Evaluation of plantar pressure changes of orthotic treatment on patients with hallux valgus

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Evaluation of plantar pressure changes of orthotic treatment on patients with hallux valgus


Author: Chiu, Yuen-yi Carol
Title: Evaluation of plantar pressure changes of orthotic treatment on patients with hallux valgus
Degree: M.Sc.
Year: 2010
Subject: Hong Kong Polytechnic University -- Dissertations
Hallux valgus
Department: Dept. of Health Technology and Informatics
Pages: 72, [9] leaves : ill. (some col.) ; 30 cm.
InnoPac Record: http://library.polyu.edu.hk/record=b2352717
URI: http://theses.lib.polyu.edu.hk/handle/200/5622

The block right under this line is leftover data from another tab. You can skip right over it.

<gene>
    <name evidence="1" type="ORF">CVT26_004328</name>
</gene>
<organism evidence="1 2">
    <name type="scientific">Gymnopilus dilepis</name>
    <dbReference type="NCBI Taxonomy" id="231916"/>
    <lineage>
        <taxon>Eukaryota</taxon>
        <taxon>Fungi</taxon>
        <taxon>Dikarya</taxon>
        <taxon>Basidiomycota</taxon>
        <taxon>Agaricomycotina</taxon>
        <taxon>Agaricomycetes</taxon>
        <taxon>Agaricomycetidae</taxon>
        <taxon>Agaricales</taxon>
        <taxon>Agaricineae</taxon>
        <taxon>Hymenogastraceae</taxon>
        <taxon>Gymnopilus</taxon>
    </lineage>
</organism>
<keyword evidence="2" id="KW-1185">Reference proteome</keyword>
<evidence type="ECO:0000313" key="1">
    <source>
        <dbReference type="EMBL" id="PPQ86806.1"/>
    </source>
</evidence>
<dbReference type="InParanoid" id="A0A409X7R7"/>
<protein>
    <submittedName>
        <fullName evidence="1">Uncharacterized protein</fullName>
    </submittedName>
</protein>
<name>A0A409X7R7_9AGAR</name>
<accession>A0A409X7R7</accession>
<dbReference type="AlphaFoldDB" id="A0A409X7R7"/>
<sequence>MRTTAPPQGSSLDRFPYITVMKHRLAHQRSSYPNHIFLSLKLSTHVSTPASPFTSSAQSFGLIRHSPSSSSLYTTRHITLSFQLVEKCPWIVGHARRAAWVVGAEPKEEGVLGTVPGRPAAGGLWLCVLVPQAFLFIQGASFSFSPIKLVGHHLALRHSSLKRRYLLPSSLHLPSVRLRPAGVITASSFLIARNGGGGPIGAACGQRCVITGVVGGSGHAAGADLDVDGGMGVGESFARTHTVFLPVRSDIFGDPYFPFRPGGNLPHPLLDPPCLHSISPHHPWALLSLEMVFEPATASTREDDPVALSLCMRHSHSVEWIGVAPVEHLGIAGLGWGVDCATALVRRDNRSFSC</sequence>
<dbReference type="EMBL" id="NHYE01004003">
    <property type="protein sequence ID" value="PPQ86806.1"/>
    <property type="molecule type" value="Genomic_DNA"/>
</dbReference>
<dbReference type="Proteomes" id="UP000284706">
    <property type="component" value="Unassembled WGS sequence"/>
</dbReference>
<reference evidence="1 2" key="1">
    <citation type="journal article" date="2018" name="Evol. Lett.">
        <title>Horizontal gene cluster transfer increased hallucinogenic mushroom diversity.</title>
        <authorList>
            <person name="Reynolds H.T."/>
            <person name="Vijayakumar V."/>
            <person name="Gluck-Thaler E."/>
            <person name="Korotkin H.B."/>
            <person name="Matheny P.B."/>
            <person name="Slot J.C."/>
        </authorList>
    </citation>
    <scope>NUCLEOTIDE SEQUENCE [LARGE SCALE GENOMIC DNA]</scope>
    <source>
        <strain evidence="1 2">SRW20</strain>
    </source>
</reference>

Abstract: Hallux valgus is one of the most common forefoot deformities and it usually accompanies with other forefoot deformities such as claw toes, plantar callus and metatarsalgia. Hallux valgus can be treated surgically or conservatively. Conservative treatment is always the first treatment option provided for patients with hallux valgus. The aim of this study was to evaluate the effectiveness of the toe spreaders by means of plantar pressure distribution and pain score. Thirteen subjects, 10 females and 3 males who aged between 32 and 68 years old (mean age was 52.08 ± 9.3 years) presented with symptomatic hallux valgus were recruited in the study. All of them were provided with toe spreaders as orthotic intervention and follow up were given after 30 days and 90 days. F-scan was used to examine the plantar contact force, peak pressure and center of force trajectory. Two set of data (without toe spreader and with toe spreader) were collected at each treatment session (day 0, day 30, and day 90). All the subjects were also asked to mark their pain level on the evaluation form. The results showed that the toe spreaders can used to relieve pain at the first metatarsophalangeal joint significantly. There was no significant effect in the contact force of the foot segments when the subjects walked without the toe spreaders. Significant difference was found when subjects walked with toe spreaders. The highest peak pressure was mostly located under the third metatarsal head and the lowest peak pressure was mostly located under the first metatarsal head. There was no significant difference in the location of the center of force terminal point. Base on the results, the toe spreaders could only temporary change the loading of the forefoot by realign the hallux to a more neutral or less lateral deviated position during walking. The location of the COF terminal point did not change significantly when toe spreader was applied. The location of the highest forefoot peak pressure did not change too.

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